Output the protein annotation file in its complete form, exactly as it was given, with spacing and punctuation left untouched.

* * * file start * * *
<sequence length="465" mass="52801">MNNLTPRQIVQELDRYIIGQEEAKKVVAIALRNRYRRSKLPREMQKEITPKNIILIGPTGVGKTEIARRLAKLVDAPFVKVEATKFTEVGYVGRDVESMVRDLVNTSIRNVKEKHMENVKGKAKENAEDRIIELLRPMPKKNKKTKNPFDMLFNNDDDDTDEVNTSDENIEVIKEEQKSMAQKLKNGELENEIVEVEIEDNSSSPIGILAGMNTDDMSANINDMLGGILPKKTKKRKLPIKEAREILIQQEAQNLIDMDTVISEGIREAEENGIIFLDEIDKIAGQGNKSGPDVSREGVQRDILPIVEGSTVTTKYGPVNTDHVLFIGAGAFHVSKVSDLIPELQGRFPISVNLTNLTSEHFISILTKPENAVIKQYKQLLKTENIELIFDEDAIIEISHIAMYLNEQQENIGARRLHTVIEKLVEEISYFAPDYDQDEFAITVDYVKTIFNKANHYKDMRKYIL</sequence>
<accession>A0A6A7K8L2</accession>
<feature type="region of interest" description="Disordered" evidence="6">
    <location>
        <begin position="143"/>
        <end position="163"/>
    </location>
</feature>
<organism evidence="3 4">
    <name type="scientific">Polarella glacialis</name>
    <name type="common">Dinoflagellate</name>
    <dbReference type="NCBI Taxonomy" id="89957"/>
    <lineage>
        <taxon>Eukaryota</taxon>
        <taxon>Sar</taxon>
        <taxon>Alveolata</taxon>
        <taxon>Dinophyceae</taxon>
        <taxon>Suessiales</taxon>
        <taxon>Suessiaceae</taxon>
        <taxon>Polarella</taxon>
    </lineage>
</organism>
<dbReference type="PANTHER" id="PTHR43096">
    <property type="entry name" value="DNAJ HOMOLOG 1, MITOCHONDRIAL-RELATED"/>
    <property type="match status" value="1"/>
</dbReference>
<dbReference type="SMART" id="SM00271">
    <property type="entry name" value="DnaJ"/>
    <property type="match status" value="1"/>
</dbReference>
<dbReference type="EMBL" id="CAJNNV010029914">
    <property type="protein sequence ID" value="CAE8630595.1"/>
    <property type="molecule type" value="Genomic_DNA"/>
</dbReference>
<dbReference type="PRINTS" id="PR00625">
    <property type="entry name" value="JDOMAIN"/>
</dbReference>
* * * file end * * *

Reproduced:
<sequence length="465" mass="52801">MNNLTPRQIVQELDRYIIGQEEAKKVVAIALRNRYRRSKLPREMQKEITPKNIILIGPTGVGKTEIARRLAKLVDAPFVKVEATKFTEVGYVGRDVESMVRDLVNTSIRNVKEKHMENVKGKAKENAEDRIIELLRPMPKKNKKTKNPFDMLFNNDDDDTDEVNTSDENIEVIKEEQKSMAQKLKNGELENEIVEVEIEDNSSSPIGILAGMNTDDMSANINDMLGGILPKKTKKRKLPIKEAREILIQQEAQNLIDMDTVISEGIREAEENGIIFLDEIDKIAGQGNKSGPDVSREGVQRDILPIVEGSTVTTKYGPVNTDHVLFIGAGAFHVSKVSDLIPELQGRFPISVNLTNLTSEHFISILTKPENAVIKQYKQLLKTENIELIFDEDAIIEISHIAMYLNEQQENIGARRLHTVIEKLVEEISYFAPDYDQDEFAITVDYVKTIFNKANHYKDMRKYIL</sequence>
<accession>A0A6A7K8L2</accession>
<feature type="region of interest" description="Disordered" evidence="6">
    <location>
        <begin position="143"/>
        <end position="163"/>
    </location>
</feature>
<organism evidence="3 4">
    <name type="scientific">Polarella glacialis</name>
    <name type="common">Dinoflagellate</name>
    <dbReference type="NCBI Taxonomy" id="89957"/>
    <lineage>
        <taxon>Eukaryota</taxon>
        <taxon>Sar</taxon>
        <taxon>Alveolata</taxon>
        <taxon>Dinophyceae</taxon>
        <taxon>Suessiales</taxon>
        <taxon>Suessiaceae</taxon>
        <taxon>Polarella</taxon>
    </lineage>
</organism>
<dbReference type="PANTHER" id="PTHR43096">
    <property type="entry name" value="DNAJ HOMOLOG 1, MITOCHONDRIAL-RELATED"/>
    <property type="match status" value="1"/>
</dbReference>
<dbReference type="SMART" id="SM00271">
    <property type="entry name" value="DnaJ"/>
    <property type="match status" value="1"/>
</dbReference>
<dbReference type="EMBL" id="CAJNNV010029914">
    <property type="protein sequence ID" value="CAE8630595.1"/>
    <property type="molecule type" value="Genomic_DNA"/>
</dbReference>
<dbReference type="PRINTS" id="PR00625">
    <property type="entry name" value="JDOMAIN"/>
</dbReference>